A woman in a red shirt holding her hip as she sits.

Hip Arthritis

When the hip develops arthritis, it is generally osteoarthritis, a common age-related condition that affects the hip joint and other joints in the body. Osteoarthritis worsens over time, gradually causing the hip joint and cartilage to wear away, causing pain from the bones rubbing against each other. Due to the degenerative nature of osteoarthritis, it is essential to seek treatment early on and avoid more invasive treatments.

What is Arthritis of the Hip: Osteoarthritis

When osteoarthritis develops in the hip, the cartilage will gradually wear away and cause the protective joint space between the bones to decrease. As the cartilage becomes more frayed and rough, the bones will begin to rub up against each other which will cause the bones to make up for the lost cartilage by growing outward and forming bone spurs. Osteoarthritis in the hip develops slowly with symptoms growing progressively worse as the cartilage wears away.

Hip Arthritis Symptoms & Causes

There is no specific cause for his osteoarthritis, but there are factors that increase the likelihood of it developing:

  • A family history of osteoarthritis
  • Past injury to the hip joint
  • Obesity
  • Improper hip joint formation, such as developmental dysplasia
  • eing over the age of fifty

The most common symptom of arthritis in the hip is pain. The pain isn’t severe at first, it develops slowly over years and worsens with time. Stiffness in the hip is also a primary symptom, especially in the morning or after resting for some time. Other hip arthritis symptoms include:

  • Pain in the groin or thigh that radiates to the knees or buttock
  • Pain that worsens with activity
  • Stiffness in the hip that makes walking or bending more difficult
  • Locking and a grinding noise are heard in the hip joint during movement.
  • Decreased range of motion in the hip, making walking difficult or causing a limp.

Hip Arthritis Treatment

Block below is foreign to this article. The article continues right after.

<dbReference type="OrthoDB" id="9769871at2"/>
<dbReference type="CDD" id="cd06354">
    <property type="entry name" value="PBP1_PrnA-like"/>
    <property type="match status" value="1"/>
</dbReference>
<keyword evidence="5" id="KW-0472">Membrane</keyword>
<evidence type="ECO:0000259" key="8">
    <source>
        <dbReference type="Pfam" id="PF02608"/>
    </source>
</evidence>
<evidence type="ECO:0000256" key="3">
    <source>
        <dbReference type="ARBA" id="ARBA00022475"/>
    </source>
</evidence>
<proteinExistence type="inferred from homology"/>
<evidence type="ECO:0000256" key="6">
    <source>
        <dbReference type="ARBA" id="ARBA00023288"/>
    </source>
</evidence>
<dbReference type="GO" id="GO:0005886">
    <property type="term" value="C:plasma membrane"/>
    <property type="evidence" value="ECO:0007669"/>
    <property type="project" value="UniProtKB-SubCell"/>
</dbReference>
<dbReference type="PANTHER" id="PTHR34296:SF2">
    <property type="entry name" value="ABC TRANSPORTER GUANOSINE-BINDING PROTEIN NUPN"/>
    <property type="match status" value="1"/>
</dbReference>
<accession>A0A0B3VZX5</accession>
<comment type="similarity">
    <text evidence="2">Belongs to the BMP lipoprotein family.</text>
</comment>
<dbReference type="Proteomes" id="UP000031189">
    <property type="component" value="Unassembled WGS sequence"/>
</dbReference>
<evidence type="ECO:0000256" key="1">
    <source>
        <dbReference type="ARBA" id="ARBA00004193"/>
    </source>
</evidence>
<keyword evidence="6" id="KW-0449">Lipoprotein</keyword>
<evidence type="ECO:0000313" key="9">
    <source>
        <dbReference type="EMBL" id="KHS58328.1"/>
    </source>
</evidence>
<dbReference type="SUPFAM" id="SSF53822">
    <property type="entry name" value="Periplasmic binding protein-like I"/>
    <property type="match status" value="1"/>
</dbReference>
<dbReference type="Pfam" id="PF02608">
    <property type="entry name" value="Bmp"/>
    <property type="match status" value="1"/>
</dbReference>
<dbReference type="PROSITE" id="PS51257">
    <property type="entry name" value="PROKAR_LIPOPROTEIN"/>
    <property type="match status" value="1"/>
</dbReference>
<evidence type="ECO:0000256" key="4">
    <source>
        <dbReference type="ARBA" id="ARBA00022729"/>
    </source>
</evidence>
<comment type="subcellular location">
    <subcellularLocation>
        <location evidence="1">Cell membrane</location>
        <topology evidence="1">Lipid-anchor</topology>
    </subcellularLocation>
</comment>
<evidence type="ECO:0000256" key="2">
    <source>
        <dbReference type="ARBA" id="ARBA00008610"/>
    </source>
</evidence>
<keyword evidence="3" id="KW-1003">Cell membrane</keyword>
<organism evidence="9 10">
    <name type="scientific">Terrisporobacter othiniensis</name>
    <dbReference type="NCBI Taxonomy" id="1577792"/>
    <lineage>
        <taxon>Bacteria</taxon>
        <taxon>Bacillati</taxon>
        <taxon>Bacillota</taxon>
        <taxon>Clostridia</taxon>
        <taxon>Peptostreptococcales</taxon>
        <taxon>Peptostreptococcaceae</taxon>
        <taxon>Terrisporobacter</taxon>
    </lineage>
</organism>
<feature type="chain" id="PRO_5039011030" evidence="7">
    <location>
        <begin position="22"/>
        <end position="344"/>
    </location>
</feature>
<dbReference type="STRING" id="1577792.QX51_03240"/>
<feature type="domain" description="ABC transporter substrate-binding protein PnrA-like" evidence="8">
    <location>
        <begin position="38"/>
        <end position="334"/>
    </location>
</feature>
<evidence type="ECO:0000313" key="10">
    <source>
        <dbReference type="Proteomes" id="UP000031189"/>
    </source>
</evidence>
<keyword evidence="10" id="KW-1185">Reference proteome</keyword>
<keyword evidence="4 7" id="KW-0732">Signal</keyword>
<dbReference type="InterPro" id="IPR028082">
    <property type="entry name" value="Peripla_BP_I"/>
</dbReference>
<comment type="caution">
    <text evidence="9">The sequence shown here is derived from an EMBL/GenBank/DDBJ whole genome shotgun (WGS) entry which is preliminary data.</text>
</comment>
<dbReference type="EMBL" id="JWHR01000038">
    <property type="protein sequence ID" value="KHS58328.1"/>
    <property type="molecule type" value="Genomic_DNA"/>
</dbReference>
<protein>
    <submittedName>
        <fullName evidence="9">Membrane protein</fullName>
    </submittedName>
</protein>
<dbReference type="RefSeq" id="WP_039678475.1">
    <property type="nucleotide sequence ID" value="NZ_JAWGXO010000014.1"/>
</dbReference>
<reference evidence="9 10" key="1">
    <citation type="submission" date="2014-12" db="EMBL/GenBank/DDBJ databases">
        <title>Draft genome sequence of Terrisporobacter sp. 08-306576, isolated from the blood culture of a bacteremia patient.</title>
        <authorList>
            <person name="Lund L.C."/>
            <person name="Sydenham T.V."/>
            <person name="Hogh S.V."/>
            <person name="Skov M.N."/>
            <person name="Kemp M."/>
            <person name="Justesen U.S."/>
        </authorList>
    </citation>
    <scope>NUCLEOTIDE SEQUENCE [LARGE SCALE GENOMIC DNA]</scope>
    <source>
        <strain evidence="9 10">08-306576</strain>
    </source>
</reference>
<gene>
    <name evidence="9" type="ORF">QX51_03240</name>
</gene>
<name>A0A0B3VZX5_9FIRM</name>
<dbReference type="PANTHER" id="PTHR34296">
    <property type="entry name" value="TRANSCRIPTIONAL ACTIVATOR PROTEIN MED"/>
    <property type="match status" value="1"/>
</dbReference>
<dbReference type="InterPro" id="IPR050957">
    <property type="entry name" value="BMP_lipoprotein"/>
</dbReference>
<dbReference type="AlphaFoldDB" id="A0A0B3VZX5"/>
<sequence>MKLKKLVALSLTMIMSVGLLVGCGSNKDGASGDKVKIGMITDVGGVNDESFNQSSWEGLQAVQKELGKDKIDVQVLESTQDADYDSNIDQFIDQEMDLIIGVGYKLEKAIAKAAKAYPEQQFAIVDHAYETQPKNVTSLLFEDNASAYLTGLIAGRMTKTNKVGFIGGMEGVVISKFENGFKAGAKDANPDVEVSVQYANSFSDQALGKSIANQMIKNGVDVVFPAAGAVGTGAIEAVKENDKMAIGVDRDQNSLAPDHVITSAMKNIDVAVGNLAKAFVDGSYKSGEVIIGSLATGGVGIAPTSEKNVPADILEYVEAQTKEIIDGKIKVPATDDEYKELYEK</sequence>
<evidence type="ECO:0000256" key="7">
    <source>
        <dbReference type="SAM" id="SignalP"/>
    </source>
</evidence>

There is no cure for hip arthritis, but there are treatment options, both nonsurgical and surgical, that can help relieve pain and improve a person’s mobility:

Nonsurgical and conservative treatment of osteoarthritis is recommended in the earlier stages, helping to avoid surgery or more invasive treatments as long as possible. Treatment options include:

  • Lifestyle modifications: Minimizing activities that cause pain, switching to lower impact exercise like swimming or cycling, and other lifestyle modifications that help slow the disease's progress.
  • Physical therapy: Using specific exercises at the direction of a physical therapist to help increase range of motion and flexibility, also strengthening the muscles in the hip. These exercises are usually part of an individualized program.
  • Assistive devices: Having a cane, crutches, or walker to take the weight off the hip and improve mobility.
  • Medications: Recommended to help with hip pain. Medications such as corticosteroids, nonsteroidal anti-inflammatory drugs (NSAIDs), and acetaminophen (Tylenol) are usually recommended.

If conservative approaches don't provide pain relief or the disease has progressed to extensive damage to the hip joint, surgery will likely be recommended. Several types of surgery can be suggested to a patient, including:

  • Total Hip Replacement: the doctor removes both the damaged ball and socket of the hip joint, replacing them with either a metal, plastic, or ceramic prosthesis to restore hip function.
  • Hip Resurfacing: The damaged bone and cartilage in the hip socket are removed and replaced with a metal shell. The head of the femur is kept but capped with a smooth metal covering to avoid the bones grinding against each other.
  • Osteotomy: The head of the thigh bone or the socket is cut and realigned to take pressure off the hip joint. This is rarely performed to treat osteoarthritis in the hip but may be recommended.

Hip Doctors

  • Hip & Knee Replacement
  • Robotic/Computer Assisted
  • Sports Medicine
  • Shoulder
  • Elbow
  • Hip
  • Knee

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